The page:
The global economy has weakened in 2019 and will remain similarly soft in 2020. In this environment, we predict deceleration in advertising growth at a global level despite solid growth from the US and UK. Global advertising, excluding U.S. political advertising (large enough to distort global growth rates by +/-1% each year), expanded by +5.7% in constant currency terms during 2018, capping the third year of better than +5% growth and the best year of the current economic cycle. However, 2019 appears set to grow nearly a percentage point slower at +4.8%, and growth is expected to slow by another percentage point in 2020 and 2021. We forecast +3.9% growth next year and +3.1% growth is expected to range between +3–4% through 2024. We estimate that the total global advertising market during 2020 will amount to $628 billion as we define advertising in the forecast. However, it would likely approach $700 billion on a broader definition that includes spending on direct mail and directories around the world.
Some key takeaways follow:
- Markets whose overall economies are healthy and whose advertising economies are not may offer relative value for marketers looking to reallocate resources across countries, at least relative to those markets where overall economies are weak but advertising markets are strong. Among the markets with the widest positive gaps between economic and advertising growth forecast over the next five years are China, Switzerland, Mexico, Brazil and South Korea.
- Digital-first brands endemic to the internet are driving much of the global advertising growth. Alibaba, Alphabet, Amazon, Booking.com, eBay, Facebook, IAC, JD.com, Netflix and Uber are each now $1 billion+ advertisers, accounting for $36 billion in spending during 2018, up by a quarter over 2017 levels; growth in 2019 is likely to be very similar.
- Internet-related advertising is now unambiguously the most important medium globally, with $326 billion in ad revenue during 2020, up from $294 billion in 2019. Accounting for 52% of global advertising tracked here during 2020, digital is taking share of advertising in almost every country in 2019 and should do so in all of them in 2020. Digital-first brands have driven this sector’s growth. While their overall growth rates should necessarily slow as those brands mature, we see them continuing to rely on digital media to compliment brand-building activities that are often centered on TV or other offline activities.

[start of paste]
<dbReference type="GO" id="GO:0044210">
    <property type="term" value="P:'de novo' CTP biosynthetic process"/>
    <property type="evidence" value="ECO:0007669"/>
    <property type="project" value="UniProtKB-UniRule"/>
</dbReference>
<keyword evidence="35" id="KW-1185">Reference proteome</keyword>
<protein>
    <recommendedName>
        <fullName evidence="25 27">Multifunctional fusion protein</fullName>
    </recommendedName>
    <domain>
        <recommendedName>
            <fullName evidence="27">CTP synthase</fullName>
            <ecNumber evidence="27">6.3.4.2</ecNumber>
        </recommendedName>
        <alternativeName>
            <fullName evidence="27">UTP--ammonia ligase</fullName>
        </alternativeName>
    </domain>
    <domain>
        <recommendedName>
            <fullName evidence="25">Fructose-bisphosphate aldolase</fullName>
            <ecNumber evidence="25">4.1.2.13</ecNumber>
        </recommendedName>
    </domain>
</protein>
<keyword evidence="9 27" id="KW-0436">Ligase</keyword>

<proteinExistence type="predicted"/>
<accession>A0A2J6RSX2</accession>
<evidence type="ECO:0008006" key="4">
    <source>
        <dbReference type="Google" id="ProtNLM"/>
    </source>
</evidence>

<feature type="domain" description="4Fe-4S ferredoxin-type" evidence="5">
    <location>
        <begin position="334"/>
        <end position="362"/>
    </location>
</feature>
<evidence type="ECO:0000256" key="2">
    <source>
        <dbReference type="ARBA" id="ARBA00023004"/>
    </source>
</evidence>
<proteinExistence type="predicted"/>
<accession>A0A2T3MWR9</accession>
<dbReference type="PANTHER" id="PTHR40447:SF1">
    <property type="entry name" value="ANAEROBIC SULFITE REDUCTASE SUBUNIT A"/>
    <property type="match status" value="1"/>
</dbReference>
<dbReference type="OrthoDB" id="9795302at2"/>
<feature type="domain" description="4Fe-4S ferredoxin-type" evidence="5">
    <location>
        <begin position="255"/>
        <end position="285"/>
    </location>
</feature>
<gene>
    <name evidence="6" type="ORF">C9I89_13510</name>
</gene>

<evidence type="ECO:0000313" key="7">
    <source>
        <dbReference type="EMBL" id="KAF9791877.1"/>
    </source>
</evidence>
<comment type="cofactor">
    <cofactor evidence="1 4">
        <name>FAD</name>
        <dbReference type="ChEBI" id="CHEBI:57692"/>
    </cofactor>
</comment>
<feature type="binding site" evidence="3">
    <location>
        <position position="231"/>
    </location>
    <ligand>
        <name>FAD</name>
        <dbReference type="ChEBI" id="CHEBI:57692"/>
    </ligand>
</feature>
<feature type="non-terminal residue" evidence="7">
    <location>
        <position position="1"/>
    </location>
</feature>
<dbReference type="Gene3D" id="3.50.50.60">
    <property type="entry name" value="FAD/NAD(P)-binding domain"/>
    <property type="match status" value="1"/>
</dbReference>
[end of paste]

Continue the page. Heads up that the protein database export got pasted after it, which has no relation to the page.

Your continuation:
- Globally, we estimate that television ad revenue declined by -3.6% in 2019,excluding U.S. political advertising (or -5.5% including it). Despite the inclusion of digital extensions associated with TV in some markets (including the U.S. and U.K.) and various other advancements, TV is unlikely to grow in the future on an underlying basis, and we expect just under $170 billion in annual ad revenue each year through 2024.
- SVOD and streaming services remain top of mind for marketers utilizing television. New streaming services will face challenges and require meaningful investments, leading to hard choices for media owners who would otherwise prefer to maintain profit levels while sustaining growth New SVOD services require high levels of investment in content, and may cannibalize revenue and consumption from existing video services (such as traditional broadcast and cable networks). This has knock-on effects for marketers who might count on television to retain its importance to consumers in years ahead, and who may only see limited ad loads from new streaming services.
- Our updated estimates for outdoor advertising—a sector with $39 billion in global ad revenue during 2019—indicate growth slowing from +5.3% in 2018 to +1.8% this year, +2.5% in 2020, and 3–4% growth rates in most subsequent periods. Outdoor advertising is growing faster than the rest of the industry, aside from pure-play digital media.
- Radio maintains wide reach and real impact, but growth is more modest. Radio, or more accurately “audio,” accounts for $31 billion in activity this year, and has generally been less robust than outdoor or television in recent years. We estimate that around the world, the industry declined by -1.1% in 2019 and should grow by +1.8% in 2020. Excluding the impact of political advertising in the U.S., the industry is essentially stable and should grow by 0–1% each year into the future.
Putting all of this in context, we are mindful that media is only a means to an end: marketers should be focused on optimizing the mix of external and internal resources that drive business growth. Marketers can look at the data included in our report to gain a sense of the health of their media partners now and over the next several years. However, even a media owner in decline may still be investing in new and better ways m to connect with audiences. At the same time, other media owners may be healthy in terms of revenue growth but may not necessarily be investing in everything they can to make their ad inventory more effective. More broadly, we encourage marketers to continue to view media as only a means to an end. Investments in internal marketing infrastructure, marketing technology software and external services are among the other ways to support marketing excellence. Ensuring that processes are in place to optimize the balance between those elements of marketing will be more impactful than the choice to invest or stay away from any one type of media as it grows or declines in the years ahead.